I'm really happy today to be able to announce the Eurogamer Network's latest audit results for the period 1st - 30th November 2008.
During that time, our network of sites - including Eurogamer.net and Eurogamer's sites in Germany, Portugal, France, Spain, Italy and Benelux - recorded 3,706,889 unique users and 22,962,028 page impressions. That's compared to 1,835,202 unique users and 14,763,018 page impressions in November 2007 - an improvement of over 100 per cent in unique users!
Those figures were put together by ABC Electronic - the online branch of the Audit Bureau of Certification, which measures the popularity of newspapers, magazines and websites in the UK.
So what does that actually mean?
First of all, let's deal with what ABCE actually counts. "Unique user/browser" is described as "a unique and valid identifier", but "does NOT measure a person" (their emphasis). "Instead, it is a measure of a device through which a person interacts with a web property or network, in common with all measurement software."
As ABCE points out, the number may overstate or understate the real number of people reading a website due either to dynamic IP addresses (i.e. lots of people accessing the site through one IP address, perhaps in an office or flat-share) or "to significant levels of uniformity in IP and browser configurations operating through a proxy". However, the benefits are still numerous: they are measured the same way each year, so are directly comparable to past performance, and of course to other sites using them.
Page impressions, meanwhile, is "a file, or combination of files, sent to a valid user as a result of that user's request being received by the server", so basically it's the amount of pages on the site that have been opened, in total, by all the people reading it. This also appeals to advertisers, although it's not as sexy as the other number.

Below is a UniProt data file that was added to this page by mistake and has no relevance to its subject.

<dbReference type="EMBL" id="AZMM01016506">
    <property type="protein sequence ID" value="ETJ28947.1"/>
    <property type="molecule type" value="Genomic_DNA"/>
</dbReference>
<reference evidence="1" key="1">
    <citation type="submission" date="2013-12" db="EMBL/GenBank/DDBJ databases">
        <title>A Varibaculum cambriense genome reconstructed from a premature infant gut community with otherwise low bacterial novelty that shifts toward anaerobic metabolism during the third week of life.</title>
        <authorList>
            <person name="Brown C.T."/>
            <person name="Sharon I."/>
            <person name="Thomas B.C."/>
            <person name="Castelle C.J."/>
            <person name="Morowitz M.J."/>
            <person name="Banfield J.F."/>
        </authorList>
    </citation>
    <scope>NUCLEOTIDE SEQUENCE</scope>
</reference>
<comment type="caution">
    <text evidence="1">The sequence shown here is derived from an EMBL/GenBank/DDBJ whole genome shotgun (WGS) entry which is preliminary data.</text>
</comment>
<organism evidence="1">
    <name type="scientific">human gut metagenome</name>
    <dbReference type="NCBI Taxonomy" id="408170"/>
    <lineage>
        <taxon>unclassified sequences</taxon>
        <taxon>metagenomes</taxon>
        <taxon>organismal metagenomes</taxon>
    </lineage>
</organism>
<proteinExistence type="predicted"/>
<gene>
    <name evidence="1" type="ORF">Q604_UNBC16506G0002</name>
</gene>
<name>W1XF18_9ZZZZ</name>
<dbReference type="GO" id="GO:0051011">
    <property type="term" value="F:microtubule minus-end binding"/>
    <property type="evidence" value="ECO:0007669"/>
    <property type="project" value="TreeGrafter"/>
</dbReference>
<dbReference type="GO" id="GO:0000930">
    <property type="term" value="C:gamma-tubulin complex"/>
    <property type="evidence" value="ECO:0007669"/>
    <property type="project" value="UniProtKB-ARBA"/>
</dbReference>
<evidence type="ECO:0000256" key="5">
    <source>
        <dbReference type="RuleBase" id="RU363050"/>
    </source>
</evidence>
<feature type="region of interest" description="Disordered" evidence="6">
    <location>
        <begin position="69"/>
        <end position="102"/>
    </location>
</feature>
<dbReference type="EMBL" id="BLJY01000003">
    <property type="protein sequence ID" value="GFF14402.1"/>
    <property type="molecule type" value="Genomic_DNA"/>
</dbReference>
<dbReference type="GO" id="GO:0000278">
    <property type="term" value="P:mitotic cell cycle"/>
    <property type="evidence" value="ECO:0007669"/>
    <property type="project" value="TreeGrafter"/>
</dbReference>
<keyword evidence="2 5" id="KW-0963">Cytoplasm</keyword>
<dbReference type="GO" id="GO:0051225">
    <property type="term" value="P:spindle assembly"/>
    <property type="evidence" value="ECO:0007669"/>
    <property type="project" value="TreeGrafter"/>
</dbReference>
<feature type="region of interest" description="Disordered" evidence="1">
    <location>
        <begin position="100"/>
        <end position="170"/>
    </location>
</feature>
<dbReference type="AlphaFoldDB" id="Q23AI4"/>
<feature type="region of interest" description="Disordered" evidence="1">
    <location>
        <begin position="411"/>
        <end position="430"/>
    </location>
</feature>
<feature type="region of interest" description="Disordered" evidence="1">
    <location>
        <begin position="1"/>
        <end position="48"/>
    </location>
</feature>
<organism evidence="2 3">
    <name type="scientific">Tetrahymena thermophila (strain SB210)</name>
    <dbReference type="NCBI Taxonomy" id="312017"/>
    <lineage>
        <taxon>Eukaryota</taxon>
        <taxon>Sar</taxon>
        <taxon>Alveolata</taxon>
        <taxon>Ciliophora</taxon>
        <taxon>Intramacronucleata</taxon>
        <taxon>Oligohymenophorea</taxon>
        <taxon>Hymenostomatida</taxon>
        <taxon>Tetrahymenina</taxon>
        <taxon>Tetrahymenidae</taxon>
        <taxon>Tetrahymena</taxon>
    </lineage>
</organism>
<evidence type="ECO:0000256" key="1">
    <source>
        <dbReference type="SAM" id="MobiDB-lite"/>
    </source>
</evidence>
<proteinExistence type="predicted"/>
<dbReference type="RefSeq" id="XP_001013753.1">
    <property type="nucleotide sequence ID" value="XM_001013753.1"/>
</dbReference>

It's also worth saying that ABCE's methods rule out any traffic "generated by site development activity, whether by the site or by third parties, and by automated search engines, indexers, robots, spiders etc."
In this country, it all adds up to a good enough measure of how many people read a website that all the national newspapers and most of the mainstream media industry uses it, and the people who buy advertising space pay attention to it because it's an independent measure of how many people are looking at their flashy marketing, and one which has been created in accordance with industry-agreed metrics. (For more on Editorial vs. Advertising, check out the last Editor's blog.)
Now that's settled, let's deal with what we've asked ABCE to count: as you will note above, the figures include Eurogamer.net and our six localised network sites. But surely that's cheating! To some extent it's boosted by us all clubbing together, definitely, but we're upfront about that, and the main reason we do it is that advertisers (man, them again) often book campaigns across all the sites, and we sometimes coordinate editorial across all the sites too.
However, for the benefit of anyone exclusively interested in the UK, I don't think our colleagues on the younger Eurogamer network sites will mind my pointing out that Eurogamer.net is the biggest contributor to the figures by a margin, accounting for over 2.3 million unique users alone.
So are our numbers any good? We're certainly very proud of them! It can't really go without saying that the likes of Ellie, Oli, Bertie and Dan - and our wonderful contributors - deserve lots of hugs and praise from the boss, although obviously I have to be careful because when Rupert does it it's flirting but for me it's sexual harassment. (Seriously though - thanks guys!)
Most importantly for you though, assuming you're here through choice and haven't lost a bet or anything, the fact that our traffic is higher than ever means that the people who make the games you care about will be more inclined to let us have our wicked way with them, more often and more deeply.
Plus, we'll be able to invest more in Eurogamers, Eurogamer TV and other areas of the site that help you enjoy yourself a bit more. We're also going to be bringing Eurogamer to yet more new territories in 2009, meaning that if you're reading this in your second language, we might be heading your way, so stay tuned.
Finally, I should add that we really, really appreciate the role you played in helping us to get our sexy PDF with its numbers and that. Eurogamer is nothing without you lot, and while we're obviously not doing this for nothing, we do care that you enjoy the site, and we're glad that more of you do than ever. Thanks guys!